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Ibn Auf steps down as leader of 'transition' in Sudan after one day in role

At least 16 have been killed at protests and sit-ins against army rule over past two days, Sudanese police say
Leading opposition group SPA welcomed resignation of ibn Auf (AFP/File photo)

Less than 24 hours after he was sworn in to lead the Military Transitional Council in Sudan, Defence Minister Awad Ahmed ibn Auf stepped down from the post, adding to the uncertainty facing the North African country after the toppling of Omar al-Bashir.

Ibn Auf will be replaced by Lieutenant General Abdel Fattah al-Burhan.

In a statement late on Friday, ibn Auf said his deputy on the transitional council, Kamal Abdul-Marouf Al-Mahi, was also quitting. 

The Sudanese military ended Bashir's 30-year rule on Thursday, but demonstrators continued to protest across the country to reject the new authority's plan for a two-year "transitional period".

At least 16 people were killed, and 20 wounded by stray bullets at protests and sit-ins on Thursday and Friday, a Sudanese police spokesman said in a statement on Saturday, Reuters reported.

Government buildings and private property were also attacked, Reuters said, citing spokesman Hashem Ali.

The Sudanese Professional Association (SPA), a leading group in the protest campaign that began late last year against Bashir, called ibn Auf and Mahi's resignation a "victory for the will of the masses," urging protesters to remain in the streets.

Protesters in Khartoum were celebrating ibn Auf's ouster on Friday, Al Jazeera reported.

News of the change sparked joyful celebrations in the streets of Khartoum as people chanted: "The second has fallen!"

"What happened is a step in the right direction and is a bow to the will of the masses, and we have become closer to victory," Rashid Saeed, a spokesman for the SPA, told Reuters.

Still, SPA said the military council was "not capable of creating change." In a statement, the group restated its demand for power to be handed immediately to "a transitional civilian government".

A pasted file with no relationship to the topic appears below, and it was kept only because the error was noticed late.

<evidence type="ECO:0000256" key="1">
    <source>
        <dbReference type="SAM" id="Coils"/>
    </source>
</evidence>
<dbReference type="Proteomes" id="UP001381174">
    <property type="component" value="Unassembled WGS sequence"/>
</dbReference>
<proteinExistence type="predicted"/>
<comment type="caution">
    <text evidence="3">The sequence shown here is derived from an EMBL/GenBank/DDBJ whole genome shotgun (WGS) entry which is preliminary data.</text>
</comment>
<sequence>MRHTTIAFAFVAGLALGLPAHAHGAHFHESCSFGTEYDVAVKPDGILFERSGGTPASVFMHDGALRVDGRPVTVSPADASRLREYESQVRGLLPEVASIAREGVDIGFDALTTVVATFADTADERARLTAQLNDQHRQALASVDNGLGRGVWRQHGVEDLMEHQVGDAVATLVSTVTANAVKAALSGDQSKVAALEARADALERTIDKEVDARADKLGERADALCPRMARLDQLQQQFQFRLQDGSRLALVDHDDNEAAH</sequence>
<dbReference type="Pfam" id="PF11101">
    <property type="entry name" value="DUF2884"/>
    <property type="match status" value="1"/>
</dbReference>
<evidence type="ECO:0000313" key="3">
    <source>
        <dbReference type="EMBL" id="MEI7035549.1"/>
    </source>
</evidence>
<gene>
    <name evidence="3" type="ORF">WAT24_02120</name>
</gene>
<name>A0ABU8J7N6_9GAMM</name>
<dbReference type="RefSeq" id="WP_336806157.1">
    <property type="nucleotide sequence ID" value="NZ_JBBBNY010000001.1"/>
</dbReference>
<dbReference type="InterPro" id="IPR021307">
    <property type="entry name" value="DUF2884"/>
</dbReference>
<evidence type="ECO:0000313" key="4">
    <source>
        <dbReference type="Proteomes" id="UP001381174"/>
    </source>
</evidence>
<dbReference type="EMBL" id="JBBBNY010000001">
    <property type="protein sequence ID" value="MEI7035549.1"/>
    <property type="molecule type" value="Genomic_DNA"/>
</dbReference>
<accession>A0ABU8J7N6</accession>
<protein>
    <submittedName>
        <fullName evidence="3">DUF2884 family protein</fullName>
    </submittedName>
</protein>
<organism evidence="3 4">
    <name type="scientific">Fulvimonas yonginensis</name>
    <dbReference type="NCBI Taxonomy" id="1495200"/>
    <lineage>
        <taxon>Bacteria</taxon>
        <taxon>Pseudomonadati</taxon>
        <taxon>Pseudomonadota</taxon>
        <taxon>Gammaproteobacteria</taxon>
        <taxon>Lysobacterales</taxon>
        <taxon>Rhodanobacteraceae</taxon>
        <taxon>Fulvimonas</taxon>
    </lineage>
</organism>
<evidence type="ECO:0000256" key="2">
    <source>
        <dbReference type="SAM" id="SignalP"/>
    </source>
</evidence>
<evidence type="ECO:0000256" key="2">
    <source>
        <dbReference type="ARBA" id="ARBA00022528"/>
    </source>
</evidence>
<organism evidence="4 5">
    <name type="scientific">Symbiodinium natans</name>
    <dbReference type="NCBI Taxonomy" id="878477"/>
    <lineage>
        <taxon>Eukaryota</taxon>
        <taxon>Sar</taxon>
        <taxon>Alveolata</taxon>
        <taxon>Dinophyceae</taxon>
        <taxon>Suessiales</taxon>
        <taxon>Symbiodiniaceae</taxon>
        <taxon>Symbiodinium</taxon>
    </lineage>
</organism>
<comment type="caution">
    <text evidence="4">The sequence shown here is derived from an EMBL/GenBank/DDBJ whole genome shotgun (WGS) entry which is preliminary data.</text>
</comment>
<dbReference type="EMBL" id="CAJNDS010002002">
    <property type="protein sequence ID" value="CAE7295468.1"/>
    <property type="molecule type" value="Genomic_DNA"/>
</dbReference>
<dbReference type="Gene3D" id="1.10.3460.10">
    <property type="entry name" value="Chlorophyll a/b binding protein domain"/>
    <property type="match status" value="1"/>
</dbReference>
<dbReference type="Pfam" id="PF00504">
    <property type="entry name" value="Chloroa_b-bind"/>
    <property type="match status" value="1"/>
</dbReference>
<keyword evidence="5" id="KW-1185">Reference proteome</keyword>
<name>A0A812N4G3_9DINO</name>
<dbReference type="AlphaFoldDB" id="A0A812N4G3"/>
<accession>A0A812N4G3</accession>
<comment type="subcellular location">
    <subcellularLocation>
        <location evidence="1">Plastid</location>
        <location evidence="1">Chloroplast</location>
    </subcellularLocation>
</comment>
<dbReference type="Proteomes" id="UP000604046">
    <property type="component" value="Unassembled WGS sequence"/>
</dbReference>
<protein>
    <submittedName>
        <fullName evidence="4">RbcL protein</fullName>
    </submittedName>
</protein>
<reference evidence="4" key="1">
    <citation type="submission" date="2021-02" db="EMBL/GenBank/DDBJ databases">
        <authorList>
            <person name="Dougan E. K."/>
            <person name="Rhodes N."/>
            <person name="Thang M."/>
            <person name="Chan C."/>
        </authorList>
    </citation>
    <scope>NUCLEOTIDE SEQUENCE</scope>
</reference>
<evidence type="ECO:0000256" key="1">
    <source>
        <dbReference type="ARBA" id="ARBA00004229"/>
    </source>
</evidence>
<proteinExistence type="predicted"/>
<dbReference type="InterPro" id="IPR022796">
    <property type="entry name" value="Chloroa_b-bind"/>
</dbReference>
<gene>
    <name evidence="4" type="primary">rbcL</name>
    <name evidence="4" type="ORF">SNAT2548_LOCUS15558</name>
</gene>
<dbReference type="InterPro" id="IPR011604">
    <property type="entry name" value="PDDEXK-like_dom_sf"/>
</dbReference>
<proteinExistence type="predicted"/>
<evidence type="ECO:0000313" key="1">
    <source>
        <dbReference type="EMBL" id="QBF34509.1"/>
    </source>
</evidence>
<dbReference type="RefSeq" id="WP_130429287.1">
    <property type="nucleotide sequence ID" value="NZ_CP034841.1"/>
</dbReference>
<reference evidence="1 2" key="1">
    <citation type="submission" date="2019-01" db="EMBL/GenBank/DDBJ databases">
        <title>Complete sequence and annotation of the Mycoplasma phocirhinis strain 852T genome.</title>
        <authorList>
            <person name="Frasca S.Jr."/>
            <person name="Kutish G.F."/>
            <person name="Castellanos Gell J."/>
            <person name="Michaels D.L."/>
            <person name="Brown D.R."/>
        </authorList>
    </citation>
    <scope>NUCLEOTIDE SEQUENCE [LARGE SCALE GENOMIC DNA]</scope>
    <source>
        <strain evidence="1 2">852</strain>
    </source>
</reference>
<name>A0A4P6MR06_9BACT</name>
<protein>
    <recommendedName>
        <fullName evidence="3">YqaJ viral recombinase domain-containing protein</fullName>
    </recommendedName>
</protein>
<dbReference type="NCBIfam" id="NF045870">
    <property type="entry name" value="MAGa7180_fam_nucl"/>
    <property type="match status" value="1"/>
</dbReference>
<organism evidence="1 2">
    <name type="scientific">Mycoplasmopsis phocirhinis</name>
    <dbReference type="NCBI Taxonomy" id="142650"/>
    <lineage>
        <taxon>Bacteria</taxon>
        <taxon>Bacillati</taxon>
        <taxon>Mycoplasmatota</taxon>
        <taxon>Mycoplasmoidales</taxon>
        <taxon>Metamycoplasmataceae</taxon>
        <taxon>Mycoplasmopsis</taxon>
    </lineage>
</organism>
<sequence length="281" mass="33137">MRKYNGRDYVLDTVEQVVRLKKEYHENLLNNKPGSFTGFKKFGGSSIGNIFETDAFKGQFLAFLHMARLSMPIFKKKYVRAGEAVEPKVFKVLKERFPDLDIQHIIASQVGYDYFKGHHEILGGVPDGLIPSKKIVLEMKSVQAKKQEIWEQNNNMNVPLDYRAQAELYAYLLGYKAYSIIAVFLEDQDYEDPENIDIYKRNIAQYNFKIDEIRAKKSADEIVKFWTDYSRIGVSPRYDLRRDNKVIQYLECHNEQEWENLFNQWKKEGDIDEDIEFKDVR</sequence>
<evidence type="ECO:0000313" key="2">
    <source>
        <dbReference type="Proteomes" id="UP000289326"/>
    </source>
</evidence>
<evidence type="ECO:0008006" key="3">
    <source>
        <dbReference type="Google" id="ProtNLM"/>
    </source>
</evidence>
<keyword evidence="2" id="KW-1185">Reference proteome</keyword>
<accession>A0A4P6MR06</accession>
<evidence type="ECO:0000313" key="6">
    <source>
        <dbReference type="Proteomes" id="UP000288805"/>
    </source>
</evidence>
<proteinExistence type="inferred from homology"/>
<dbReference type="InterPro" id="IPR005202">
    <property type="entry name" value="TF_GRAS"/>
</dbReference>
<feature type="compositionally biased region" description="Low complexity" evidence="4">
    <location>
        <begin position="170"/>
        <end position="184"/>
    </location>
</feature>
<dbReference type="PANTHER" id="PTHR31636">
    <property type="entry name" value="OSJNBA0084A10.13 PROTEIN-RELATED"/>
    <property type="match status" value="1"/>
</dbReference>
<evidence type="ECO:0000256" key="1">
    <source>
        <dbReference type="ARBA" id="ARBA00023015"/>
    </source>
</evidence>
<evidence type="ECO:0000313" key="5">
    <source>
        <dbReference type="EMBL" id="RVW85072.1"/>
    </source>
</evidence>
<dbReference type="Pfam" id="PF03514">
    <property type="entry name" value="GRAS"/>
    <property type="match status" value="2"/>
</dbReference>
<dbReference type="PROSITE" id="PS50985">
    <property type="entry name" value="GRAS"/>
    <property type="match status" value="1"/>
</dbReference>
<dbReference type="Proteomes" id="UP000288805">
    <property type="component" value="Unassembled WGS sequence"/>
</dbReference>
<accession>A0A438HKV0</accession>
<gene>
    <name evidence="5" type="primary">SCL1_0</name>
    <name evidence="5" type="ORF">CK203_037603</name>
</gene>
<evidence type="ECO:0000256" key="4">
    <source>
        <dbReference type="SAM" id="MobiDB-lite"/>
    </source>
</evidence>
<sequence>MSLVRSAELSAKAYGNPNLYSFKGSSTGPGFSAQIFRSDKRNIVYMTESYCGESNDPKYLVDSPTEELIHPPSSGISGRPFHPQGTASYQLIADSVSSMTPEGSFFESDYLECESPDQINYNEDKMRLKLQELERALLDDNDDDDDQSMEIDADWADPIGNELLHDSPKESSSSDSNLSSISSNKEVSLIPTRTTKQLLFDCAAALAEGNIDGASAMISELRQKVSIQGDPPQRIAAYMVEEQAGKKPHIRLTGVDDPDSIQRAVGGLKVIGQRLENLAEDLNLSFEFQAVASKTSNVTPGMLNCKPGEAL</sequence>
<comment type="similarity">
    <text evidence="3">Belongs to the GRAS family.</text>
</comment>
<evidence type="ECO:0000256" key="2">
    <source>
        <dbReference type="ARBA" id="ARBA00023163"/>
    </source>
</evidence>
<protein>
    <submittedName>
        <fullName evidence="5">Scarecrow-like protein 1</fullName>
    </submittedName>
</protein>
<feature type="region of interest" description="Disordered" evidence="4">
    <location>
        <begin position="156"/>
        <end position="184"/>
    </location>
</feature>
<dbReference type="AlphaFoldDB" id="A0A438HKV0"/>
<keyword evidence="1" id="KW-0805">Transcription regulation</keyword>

Burhan was promoted to inspector general of the armed forces in February as a part of a series of presidential decrees by Bashir that came amid the growing protests against his rule.

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He oversaw the deployment of Sudanese troops in Yemen and had previously served as the commander of the army's ground forces.

His predecessor, ibn Auf, had called Sudan's participation in the Saudi-led war in Yemen last year a "moral duty".

In his brief speech, ibn Auf said he trusts Burhan's "experience, skills and eligibility" for the post.

"I am confident that he will steer this ship that has sailed to safety," ibn Auf said.

Burhan was sworn in on Friday evening in the same room where ibn Auf had taken the oath of office a day earlier. 

Besides protests, the transitional council is facing an internal crisis after the influential paramilitary force abandoned it on Friday.

Meanwhile, Sudan's deputy UN ambassador, Yasir Abdalla Abdelsalam Ahmed, told the UN Security Council on Friday that any democratic process in the country would require time, and he urged the international community to support a peaceful transition.

"No party will be excluded from the political process, including armed groups," he told the council during a meeting on Abyei, a contested border region claimed by Sudan and South Sudan.

The 15-member council convened later on Friday behind closed doors to be briefed on the latest developments in Sudan.

"Moreover, the suspension of the constitution could be lifted at any point and the transitional period could be shortened depending on developments on the ground and agreements reached between stakeholders," the Sudanese envoy said.

World powers, including the United States and Britain, said they supported a peaceful and democratic transition shorter than two years. China said it would continue to seek cooperation with Sudan regardless of the political situation.

The head of the military council's political committee, Omar Zain al-Abideen, said the council would hold a dialogue with political entities.

Zain al-Abideen said the military council would not interfere with a civilian government. However, he said the defence and interior ministries would be under its control.

Zain al-Abideen said the military council itself had no solutions to Sudan's crisis and that these would come from the protesters.

"We are not greedy for power," he said. "We will not dictate anything to the people. We want to create an atmosphere to manage a peaceful dialogue".

He said the council would meet on Friday with political entities to prepare a "climate for dialogue," but that was later postponed.

The council said it did not invite Bashir's National Congress Party to join the dialogue because "it is responsible for what happened".

Still, it warned protesters that the army would not tolerate unrest.